Persistent inflation and strong economic data have fuelled concerns that central banks may have to raise interest rates by more than expected and hold them there for longer.
Financial markets enjoyed a strong start to 2023, with signs that inflation had peaked suggesting that central banks would be able to reduce interest rates later in the year. However, this optimism faded in February.
US government bond prices fell owing largely to continued talk of ongoing interest rate rises from various Federal Reserve (Fed) members. The country’s economy appears to be holding up, with inflation remaining around 6% in January and the employment market showing signs of strength. Job vacancies in December were much higher than expected, new jobless claims remained low, the unemployment rate dropped further and payroll data was higher than forecast.
The Fed raised its benchmark interest rate by 0.25 percentage points to a range between 4.5% and 4.75%, following six consecutive larger increases, and acknowledged that further rises are likely. Markets were encouraged that Fed Chairman Jerome Powell didn’t oppose their recent optimism, although some of his colleagues suggested rates could rise beyond 5%.
The US central bank believes restrictive monetary policy will be necessary until there are clear signs that inflation is heading back down towards its 2% target. The implication is that interest rates could stay higher for longer.
Geopolitical tensions were also a cause for concern. Markets dipped after an alleged Chinese spy balloon was shot down off the coast of South Carolina. Meanwhile, Russia said it is suspending its participation in the New START nuclear arms reduction treaty with the US.
Brexit deal could boost UK growth
In late February, a Brexit deal emerged that could positively impact UK trade and investment. After months of work, UK Prime Minister Rishi Sunak and President of the European Commission Ursula von der Leyen announced a new deal, aimed at fixing post-Brexit problems in Northern Ireland.
UK consumer prices continued to rise in January, with annual food inflation still above 10%. The Bank of England (BoE) raised rates by 0.5 percentage points to 4%*. The UK narrowly avoided recession after fourth quarter GDP was reported as flat after growth fell by 0.2% in the third quarter. Although the UK escaped a technical recession, December’s economic numbers were disappointing.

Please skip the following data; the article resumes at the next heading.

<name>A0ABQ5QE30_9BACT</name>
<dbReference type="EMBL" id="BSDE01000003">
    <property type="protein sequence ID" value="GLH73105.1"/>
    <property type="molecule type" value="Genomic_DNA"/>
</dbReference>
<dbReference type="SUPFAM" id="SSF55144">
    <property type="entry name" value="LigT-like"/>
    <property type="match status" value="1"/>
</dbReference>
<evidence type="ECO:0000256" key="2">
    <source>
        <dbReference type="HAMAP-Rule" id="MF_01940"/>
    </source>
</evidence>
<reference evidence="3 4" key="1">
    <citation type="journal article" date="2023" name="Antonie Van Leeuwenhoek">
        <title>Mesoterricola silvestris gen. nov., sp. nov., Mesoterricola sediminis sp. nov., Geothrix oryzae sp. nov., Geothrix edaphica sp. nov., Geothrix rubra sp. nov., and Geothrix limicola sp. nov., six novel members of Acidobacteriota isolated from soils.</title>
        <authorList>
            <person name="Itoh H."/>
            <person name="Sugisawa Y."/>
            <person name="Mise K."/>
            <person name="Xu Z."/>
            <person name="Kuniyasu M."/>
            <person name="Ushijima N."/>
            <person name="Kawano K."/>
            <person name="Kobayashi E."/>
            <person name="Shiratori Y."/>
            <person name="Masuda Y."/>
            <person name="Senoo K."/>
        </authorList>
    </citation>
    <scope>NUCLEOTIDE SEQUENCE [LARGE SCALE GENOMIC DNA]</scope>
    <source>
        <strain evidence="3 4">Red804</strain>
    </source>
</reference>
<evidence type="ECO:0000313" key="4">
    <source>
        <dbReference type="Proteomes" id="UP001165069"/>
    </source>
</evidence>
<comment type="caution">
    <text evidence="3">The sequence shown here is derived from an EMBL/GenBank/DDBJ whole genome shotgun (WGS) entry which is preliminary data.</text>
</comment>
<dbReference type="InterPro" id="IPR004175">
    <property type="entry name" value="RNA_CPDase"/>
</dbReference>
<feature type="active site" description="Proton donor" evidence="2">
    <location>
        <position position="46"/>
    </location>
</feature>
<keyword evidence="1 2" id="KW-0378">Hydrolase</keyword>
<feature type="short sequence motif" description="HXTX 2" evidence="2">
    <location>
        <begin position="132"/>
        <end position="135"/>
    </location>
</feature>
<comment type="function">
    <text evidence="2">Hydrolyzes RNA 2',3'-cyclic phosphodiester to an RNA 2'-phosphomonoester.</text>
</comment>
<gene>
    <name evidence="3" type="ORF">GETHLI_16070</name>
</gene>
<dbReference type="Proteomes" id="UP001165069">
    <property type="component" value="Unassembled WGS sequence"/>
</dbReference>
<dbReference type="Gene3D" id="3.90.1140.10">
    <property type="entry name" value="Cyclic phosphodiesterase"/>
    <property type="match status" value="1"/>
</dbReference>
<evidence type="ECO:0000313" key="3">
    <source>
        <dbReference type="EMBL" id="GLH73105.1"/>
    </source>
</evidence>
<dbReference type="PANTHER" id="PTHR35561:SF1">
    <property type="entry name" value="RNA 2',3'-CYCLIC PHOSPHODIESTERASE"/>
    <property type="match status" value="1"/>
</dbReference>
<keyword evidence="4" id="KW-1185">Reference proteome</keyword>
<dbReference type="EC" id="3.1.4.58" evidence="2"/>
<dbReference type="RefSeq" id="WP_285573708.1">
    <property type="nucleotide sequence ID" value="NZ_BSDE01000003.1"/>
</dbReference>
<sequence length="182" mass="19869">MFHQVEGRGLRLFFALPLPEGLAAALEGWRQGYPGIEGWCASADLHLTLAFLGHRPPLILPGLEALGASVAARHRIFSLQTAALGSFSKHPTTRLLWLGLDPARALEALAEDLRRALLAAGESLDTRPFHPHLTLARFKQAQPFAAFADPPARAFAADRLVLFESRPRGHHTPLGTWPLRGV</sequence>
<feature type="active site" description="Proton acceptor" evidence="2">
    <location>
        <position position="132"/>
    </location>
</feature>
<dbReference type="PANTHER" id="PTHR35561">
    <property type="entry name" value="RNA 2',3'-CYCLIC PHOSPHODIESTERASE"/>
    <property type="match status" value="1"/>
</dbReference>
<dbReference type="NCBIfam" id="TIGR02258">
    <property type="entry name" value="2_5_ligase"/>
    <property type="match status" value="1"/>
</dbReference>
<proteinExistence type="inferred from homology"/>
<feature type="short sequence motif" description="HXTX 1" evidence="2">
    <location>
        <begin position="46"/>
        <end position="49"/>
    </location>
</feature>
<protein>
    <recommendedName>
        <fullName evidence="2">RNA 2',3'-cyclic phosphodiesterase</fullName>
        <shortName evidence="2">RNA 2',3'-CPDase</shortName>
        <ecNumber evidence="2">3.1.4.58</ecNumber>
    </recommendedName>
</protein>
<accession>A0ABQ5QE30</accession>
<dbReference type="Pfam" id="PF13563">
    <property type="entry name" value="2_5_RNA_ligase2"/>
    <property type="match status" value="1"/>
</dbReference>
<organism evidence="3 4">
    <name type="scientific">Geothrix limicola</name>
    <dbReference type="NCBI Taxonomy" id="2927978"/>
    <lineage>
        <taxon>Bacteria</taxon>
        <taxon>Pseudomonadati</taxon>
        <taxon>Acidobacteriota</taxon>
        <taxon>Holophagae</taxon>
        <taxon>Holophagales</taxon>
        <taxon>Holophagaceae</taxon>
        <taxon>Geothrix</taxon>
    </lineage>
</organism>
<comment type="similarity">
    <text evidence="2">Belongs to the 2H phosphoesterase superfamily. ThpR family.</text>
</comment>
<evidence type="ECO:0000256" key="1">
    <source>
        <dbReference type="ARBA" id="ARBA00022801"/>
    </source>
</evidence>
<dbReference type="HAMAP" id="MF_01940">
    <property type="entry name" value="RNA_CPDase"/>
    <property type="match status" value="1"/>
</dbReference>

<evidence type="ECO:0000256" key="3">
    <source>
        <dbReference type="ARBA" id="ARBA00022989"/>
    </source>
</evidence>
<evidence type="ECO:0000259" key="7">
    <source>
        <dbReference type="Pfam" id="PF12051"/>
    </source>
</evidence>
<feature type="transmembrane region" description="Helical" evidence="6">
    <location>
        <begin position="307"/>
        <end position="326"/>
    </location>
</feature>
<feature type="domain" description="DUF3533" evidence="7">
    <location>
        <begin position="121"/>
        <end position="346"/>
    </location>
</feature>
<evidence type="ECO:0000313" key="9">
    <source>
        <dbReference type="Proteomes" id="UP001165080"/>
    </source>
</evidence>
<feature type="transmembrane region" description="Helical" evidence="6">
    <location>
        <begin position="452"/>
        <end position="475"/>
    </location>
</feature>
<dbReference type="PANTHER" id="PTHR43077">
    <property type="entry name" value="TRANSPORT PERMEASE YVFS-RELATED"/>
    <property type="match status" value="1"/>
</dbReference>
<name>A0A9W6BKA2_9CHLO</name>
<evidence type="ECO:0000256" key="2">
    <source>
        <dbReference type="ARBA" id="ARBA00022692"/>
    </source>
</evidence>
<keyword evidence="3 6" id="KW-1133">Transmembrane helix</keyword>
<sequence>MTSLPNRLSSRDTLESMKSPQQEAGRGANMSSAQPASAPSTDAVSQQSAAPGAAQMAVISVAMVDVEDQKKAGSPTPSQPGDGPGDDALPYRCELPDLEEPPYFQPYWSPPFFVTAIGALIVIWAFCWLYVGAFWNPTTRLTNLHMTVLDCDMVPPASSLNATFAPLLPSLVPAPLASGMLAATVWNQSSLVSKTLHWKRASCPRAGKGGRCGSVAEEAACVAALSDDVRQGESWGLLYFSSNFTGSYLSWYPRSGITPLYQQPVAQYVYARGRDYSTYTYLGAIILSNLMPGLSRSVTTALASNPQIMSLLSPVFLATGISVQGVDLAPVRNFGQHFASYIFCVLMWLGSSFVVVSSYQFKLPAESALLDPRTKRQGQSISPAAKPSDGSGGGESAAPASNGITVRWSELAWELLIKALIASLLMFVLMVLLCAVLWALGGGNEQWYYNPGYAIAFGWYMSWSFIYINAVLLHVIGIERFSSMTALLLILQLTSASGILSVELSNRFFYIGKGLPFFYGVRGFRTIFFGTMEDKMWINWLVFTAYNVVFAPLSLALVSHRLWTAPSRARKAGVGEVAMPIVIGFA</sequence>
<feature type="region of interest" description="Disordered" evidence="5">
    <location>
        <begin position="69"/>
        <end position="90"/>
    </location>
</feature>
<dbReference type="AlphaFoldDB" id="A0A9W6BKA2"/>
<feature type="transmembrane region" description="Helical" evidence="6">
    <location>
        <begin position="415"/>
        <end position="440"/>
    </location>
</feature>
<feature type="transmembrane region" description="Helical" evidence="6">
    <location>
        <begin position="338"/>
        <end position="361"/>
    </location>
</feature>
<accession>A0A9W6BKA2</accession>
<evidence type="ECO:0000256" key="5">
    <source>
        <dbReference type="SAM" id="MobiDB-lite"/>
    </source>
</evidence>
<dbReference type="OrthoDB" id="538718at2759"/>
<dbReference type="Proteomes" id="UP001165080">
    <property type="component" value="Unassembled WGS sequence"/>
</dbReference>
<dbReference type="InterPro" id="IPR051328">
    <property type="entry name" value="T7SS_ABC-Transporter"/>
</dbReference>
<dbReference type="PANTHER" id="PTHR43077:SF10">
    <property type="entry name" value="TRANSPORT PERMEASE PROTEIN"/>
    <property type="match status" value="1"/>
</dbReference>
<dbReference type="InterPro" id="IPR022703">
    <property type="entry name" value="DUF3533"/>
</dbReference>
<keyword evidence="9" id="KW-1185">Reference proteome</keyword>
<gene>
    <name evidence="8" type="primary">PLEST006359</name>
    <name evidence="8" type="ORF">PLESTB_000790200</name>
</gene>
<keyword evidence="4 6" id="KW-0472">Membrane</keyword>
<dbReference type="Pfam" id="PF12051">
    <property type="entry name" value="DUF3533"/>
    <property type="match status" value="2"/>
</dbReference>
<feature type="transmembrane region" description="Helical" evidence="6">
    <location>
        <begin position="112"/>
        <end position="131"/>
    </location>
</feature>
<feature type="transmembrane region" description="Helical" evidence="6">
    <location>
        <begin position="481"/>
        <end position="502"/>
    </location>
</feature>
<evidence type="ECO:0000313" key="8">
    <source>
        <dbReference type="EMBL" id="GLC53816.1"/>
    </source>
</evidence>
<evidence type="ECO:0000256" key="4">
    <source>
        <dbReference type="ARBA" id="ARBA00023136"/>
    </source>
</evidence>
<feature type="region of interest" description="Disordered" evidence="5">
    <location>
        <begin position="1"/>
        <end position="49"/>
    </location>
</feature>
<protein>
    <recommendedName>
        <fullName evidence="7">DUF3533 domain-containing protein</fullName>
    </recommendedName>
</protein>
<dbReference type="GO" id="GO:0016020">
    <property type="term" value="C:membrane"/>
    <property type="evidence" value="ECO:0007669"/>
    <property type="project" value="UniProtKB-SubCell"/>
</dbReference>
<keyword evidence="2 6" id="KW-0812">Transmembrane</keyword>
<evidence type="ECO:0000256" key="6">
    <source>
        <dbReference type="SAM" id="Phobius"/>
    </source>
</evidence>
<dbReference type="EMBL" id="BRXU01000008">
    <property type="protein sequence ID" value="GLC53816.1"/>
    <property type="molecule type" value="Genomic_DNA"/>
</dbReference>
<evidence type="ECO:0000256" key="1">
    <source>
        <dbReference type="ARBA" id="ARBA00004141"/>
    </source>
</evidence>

Wage growth is heading towards 7%, which is not compatible with the BoE’s 2% inflation target. However, job vacancies have been falling for eight months, which should ease the pressure eventually. Consumer price inflation fell by more than expected in January to 10.1%, while public sector borrowing was less than forecast. On a positive note, the UK stock market reached a new closing high in early February, passing the previous peak set in May 2018.
Euro area inflation stays high
In the euro area, core inflation remains high, and the European Central Bank (ECB) raised rates by 0.5 percentage points in February, with another 0.5% rise pencilled in for March. The bank also intends to begin selling bonds back to the market – a process known as quantitative tightening – at a rate of €15 billion per month on average through to the end of June.
The region’s economy grew by just 0.1% in the fourth quarter of 2022, in part due to government spending on support for consumers and businesses.
A mixed results season
The results season has been mixed, with companies exceeding expectations marginally. Sales have increased on average, but profit margins have fallen. The expected fall in profit forecasts for 2023, which we’d expected, are generally coming through, but rising share prices are making valuations more expensive.
Martin Lawrence, Director of Investments at Wesleyan, said: "In the short term, we feel financial markets have risen too far too quickly. Over the longer term, stock and bond markets continue to offer value for investors. Given the more attractive yields now available in fixed income markets – owing to higher interest rates – we have been purchasing corporate and government bonds for some of our funds.
"We also believe the commercial property sector looks attractive, which is still reeling from last year’s interest rate increases, and we are looking for investment opportunities."
* Bank of England